Tribal women hug trees to resist coal mining in central India

New Delhi, May 11 (EFE).- Fearing that their lands and livelihoods were under threat from coal mining, a group of indigenous women held a demonstration Wednesday to protest the government’s plans to mine tribal forests for coal in central India.

Global protests to protect tribal rights in India were also held in the United Kingdom, Australia, the United States and Brazil.

The indigenous people in the Hasdeo forest in the central state of Chhattisgarh have been resisting coal mining projects, alleging that it destroys their lands and futures.

Across central India, lands and livelihoods of tens of thousands of people are under threat by coal mining in the forest region, spread over 170,000 hectares and home to over 350 species of animals.

Indigenous rights group Survival International said India was gearing up to increase coal mining to one billion tonnes per year, and 80 percent of new planned mines are on lands belonging to tribal people called Adivasis.

The protests came days after the government in Chhattisgarh approved coal mining activities and non-forestry use of land for the Parsa Opencast Coal Mining project in one of the largest continuous forest ranges in the state.

The government green-lighted the use of more than 850 hectares of forest land for the Parsa mining project on Apr.6, which could potentially displace around 700 Adivasi people.

It assigned the Parsa coal block to a state-run energy firm in neighboring Rajasthan, but mining giant Adani Enterprises will develop and operate the mines.

Activists say some 200,000 trees will be axed for the mining project.

The tribals have been fighting the government’s moves in order to prevent deforestation and loss of their habitat and livelihood.

“Thousands of Gond and Oraon adivasis, and Dalits, will see their lands and livelihoods destroyed by the mine,” said Survival International.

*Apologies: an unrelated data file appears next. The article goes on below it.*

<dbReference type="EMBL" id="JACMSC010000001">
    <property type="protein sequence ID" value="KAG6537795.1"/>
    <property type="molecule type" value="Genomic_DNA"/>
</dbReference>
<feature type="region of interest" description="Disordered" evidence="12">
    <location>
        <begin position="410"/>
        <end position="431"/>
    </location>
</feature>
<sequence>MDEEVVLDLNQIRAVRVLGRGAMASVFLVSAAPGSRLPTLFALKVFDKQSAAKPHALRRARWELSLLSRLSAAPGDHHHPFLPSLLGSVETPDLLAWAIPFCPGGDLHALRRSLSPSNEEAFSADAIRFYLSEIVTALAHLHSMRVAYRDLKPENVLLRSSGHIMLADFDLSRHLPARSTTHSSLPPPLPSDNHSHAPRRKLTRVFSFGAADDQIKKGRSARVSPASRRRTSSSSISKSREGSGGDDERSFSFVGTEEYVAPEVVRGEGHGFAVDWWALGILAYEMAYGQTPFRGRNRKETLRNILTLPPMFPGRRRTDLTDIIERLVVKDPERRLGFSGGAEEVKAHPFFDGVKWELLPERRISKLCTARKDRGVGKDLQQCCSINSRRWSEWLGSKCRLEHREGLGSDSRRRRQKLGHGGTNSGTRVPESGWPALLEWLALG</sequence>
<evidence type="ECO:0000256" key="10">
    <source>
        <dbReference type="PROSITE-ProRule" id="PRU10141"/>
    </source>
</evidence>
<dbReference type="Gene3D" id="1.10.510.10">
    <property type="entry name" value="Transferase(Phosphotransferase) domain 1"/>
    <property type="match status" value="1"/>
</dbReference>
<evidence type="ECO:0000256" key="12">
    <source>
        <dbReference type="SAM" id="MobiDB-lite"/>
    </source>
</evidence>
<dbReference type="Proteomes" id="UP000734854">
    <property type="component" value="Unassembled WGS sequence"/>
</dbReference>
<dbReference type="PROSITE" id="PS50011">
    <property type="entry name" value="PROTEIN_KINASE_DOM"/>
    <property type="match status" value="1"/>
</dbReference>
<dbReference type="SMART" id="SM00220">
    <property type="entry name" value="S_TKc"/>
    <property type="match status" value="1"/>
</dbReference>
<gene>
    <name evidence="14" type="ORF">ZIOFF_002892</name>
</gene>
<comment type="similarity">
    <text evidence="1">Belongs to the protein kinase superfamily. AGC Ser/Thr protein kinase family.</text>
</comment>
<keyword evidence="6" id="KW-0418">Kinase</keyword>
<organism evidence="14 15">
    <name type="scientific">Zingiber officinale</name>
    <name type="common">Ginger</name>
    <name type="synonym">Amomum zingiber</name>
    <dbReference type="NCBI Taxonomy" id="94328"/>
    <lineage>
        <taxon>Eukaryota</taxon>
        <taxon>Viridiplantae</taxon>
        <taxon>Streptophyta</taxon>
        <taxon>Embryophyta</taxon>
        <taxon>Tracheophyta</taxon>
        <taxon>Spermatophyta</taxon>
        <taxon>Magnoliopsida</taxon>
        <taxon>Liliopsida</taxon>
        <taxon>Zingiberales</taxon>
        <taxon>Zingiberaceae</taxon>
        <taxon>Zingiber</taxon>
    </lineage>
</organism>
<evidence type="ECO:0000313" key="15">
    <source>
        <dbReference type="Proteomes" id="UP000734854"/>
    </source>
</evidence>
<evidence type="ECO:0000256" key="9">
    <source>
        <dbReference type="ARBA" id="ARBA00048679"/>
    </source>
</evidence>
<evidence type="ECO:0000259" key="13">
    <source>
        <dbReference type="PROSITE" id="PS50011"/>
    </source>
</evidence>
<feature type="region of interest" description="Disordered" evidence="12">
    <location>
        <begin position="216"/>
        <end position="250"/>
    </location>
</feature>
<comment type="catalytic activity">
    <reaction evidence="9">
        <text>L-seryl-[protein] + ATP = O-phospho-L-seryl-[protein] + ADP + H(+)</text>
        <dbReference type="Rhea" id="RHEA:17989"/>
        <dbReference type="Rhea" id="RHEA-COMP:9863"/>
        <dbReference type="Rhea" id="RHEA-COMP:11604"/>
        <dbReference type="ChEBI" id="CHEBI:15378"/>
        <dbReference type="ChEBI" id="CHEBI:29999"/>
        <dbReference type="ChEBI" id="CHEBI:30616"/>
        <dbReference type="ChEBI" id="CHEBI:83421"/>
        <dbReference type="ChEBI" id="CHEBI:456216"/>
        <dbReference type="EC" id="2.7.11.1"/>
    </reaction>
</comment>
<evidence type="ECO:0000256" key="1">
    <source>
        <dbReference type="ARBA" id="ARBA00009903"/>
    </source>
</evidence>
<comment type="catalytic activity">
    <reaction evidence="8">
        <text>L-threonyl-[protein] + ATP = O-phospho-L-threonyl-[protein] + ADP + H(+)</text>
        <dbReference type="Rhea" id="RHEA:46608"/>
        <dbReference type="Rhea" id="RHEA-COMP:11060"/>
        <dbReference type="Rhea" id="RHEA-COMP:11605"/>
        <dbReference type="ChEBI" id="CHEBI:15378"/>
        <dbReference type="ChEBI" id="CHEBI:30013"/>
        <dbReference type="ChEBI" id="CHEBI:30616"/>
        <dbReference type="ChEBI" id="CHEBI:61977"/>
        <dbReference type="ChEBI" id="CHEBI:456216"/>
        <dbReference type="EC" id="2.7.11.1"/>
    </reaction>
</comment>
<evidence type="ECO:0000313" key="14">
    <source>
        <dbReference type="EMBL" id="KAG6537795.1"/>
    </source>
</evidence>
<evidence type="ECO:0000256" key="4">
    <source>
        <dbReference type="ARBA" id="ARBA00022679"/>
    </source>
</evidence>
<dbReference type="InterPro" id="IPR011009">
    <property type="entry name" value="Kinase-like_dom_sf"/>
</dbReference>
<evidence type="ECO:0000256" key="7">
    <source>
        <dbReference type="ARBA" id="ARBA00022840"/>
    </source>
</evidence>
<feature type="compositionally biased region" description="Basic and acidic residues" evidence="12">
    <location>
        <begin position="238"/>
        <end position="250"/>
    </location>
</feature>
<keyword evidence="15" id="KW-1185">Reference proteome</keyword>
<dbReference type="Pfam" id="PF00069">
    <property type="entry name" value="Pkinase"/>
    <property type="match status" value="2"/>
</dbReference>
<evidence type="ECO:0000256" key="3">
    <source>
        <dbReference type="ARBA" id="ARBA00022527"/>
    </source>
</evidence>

People, particularly women, have been camping in Hasdeo forests for “tree hugging protests” since the approval of the mining project.

This is a recreation of the famous Chipko Andolan of the 1970s, a non-violent, social and ecological movement by rural villagers, particularly women, in India to protect trees and forests slated for government-backed logging.

The movement originated in northern Uttarakhand state in 1973 and spread throughout the Indian Himalayas. The Hindi word chipko means “to hug” or “to cling to.”

The nonprofit said an existing coal mine, also operated by Adani, had an expansion project given a go-ahead by the government.

“In approving these mines, the Indian government has defied a vociferous and determined adivasi protest movement, which has seen rallies, marches, and vigils to protect trees from being felled,” said Survival International.

“Adivasi resistance movements across central India are striving to keep their forests standing and the coal in the ground. They are fighting for their rights. Their leaders are under threat from police crackdowns despite their dissent being both peaceful and law-abiding.”

The NGO said the indigenous people have threatened an indefinite protest if their lands were taken away, forever snatching from them “their identity and existence.” EFE


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